Women of Hull House, The: A Study in Spirituality, Vocation, and Friendship

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This group biography explores the lives, work, and personal relations of nine white, middle- and upper-middle-class women who were involved in the first decade of Chicago's premier social settlement. This "galaxy of stars"--as they were called in their own day--were active in innumerable political, social, and religious reform efforts.

The Women of Hull House refutes the humanistic interpretation of the social settlement movement. Its spiritual base is highlighted as the author describes it as the practical/ethical side of the social gospel movement and as an attempt to transform late nineteenth-century evangelical and doctrinal Christian religion. While the women of Hull House differed from one another in their theological beliefs and were often critical of orthodox Christianity, they were motivated by Christian ideals.

By showing the interconnections of spirituality, vocation, and friendship, the author argues that individual actions for social changes must take place within communities which provide a level of uniting vision yet allow for diverse actions and viewpoints.
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About the author

Eleanor J. Stebner is Assistant Professor of Theology and Church History at The University of Winnipeg.

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Additional Information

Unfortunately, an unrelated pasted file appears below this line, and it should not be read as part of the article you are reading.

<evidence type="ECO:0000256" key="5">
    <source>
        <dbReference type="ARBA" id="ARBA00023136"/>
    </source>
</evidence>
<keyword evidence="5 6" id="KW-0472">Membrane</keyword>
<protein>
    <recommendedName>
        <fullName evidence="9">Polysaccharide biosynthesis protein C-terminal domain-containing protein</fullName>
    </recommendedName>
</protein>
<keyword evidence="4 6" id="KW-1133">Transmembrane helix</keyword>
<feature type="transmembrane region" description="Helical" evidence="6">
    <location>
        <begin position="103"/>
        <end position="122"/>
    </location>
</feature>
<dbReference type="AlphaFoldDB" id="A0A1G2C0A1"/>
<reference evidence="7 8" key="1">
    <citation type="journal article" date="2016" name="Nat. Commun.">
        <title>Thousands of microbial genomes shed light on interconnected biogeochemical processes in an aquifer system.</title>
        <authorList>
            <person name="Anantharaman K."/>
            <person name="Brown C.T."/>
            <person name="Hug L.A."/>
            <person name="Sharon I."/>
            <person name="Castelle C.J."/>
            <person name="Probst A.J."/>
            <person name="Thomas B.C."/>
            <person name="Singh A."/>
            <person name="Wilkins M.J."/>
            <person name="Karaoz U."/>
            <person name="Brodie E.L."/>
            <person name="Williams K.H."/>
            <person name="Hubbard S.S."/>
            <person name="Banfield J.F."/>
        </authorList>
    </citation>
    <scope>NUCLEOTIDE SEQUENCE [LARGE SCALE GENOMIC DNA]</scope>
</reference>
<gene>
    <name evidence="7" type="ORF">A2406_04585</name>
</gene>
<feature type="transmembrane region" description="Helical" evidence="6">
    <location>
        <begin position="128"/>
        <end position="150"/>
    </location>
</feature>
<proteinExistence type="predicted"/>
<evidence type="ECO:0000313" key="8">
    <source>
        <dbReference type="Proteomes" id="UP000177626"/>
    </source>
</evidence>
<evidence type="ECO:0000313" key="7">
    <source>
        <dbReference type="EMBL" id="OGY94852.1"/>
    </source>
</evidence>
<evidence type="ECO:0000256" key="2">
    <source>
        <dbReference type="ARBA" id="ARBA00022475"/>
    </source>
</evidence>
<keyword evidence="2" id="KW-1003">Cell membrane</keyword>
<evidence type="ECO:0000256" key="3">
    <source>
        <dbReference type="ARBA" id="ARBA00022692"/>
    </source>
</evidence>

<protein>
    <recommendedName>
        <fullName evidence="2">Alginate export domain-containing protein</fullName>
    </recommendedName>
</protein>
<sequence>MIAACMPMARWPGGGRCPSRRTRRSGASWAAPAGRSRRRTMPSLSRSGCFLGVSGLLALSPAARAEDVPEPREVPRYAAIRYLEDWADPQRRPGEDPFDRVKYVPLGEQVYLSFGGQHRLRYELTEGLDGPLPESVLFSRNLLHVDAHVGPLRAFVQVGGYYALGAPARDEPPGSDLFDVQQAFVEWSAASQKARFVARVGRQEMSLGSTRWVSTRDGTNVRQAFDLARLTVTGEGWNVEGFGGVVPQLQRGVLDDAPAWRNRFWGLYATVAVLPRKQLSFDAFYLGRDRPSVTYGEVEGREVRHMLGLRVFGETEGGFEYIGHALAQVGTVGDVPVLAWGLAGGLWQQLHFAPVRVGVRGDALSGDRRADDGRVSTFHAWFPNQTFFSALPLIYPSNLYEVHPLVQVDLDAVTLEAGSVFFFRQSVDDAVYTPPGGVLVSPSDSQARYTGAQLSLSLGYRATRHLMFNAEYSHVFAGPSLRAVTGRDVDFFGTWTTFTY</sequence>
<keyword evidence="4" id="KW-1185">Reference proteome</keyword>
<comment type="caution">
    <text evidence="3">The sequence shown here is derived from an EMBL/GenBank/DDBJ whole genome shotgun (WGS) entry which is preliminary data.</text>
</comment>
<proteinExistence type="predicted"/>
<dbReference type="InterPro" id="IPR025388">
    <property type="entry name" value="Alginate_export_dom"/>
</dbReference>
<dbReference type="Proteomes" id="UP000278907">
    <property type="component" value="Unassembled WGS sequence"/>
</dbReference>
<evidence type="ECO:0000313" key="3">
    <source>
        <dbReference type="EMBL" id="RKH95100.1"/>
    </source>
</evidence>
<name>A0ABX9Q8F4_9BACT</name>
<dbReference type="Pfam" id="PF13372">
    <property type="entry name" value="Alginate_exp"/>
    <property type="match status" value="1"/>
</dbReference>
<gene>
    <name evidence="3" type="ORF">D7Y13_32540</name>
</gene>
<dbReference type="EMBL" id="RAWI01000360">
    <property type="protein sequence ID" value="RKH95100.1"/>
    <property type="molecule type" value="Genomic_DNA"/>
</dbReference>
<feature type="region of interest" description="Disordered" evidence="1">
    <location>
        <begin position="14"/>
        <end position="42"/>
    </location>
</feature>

Publisher
SUNY Press
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Pages
246
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ISBN
9781438421049
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Best For
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Language
English
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Genres
Social Science / Anthropology / Cultural & Social
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Content Protection
This content is DRM protected.
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Eligible for Family Library

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Jane Addams was the first American woman to receive the Nobel Peace Prize. Now Citizen, Louise W. Knight's masterful biography, reveals Addams's early development as a political activist and social philosopher. In this book we observe a powerful mind grappling with the radical ideas of her age, most notably the ever-changing meanings of democracy.

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Harari’s unique ability to make sense of where we have come from and where we are going has captured the imaginations of millions of readers. Here he invites us to consider values, meaning, and personal engagement in a world full of noise and uncertainty. When we are deluged with irrelevant information, clarity is power. Presenting complex contemporary challenges clearly and accessibly, 21 Lessons for the 21st Century is essential reading.

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When three-month-old Lia Lee Arrived at the county hospital emergency room in Merced, California, a chain of events was set in motion from which neither she nor her parents nor her doctors would ever recover. Lia's parents, Foua and Nao Kao, were part of a large Hmong community in Merced, refugees from the CIA-run "Quiet War" in Laos. The Hmong, traditionally a close-knit and fiercely people, have been less amenable to assimilation than most immigrants, adhering steadfastly to the rituals and beliefs of their ancestors. Lia's pediatricians, Neil Ernst and his wife, Peggy Philip, cleaved just as strongly to another tradition: that of Western medicine. When Lia Lee Entered the American medical system, diagnosed as an epileptic, her story became a tragic case history of cultural miscommunication.

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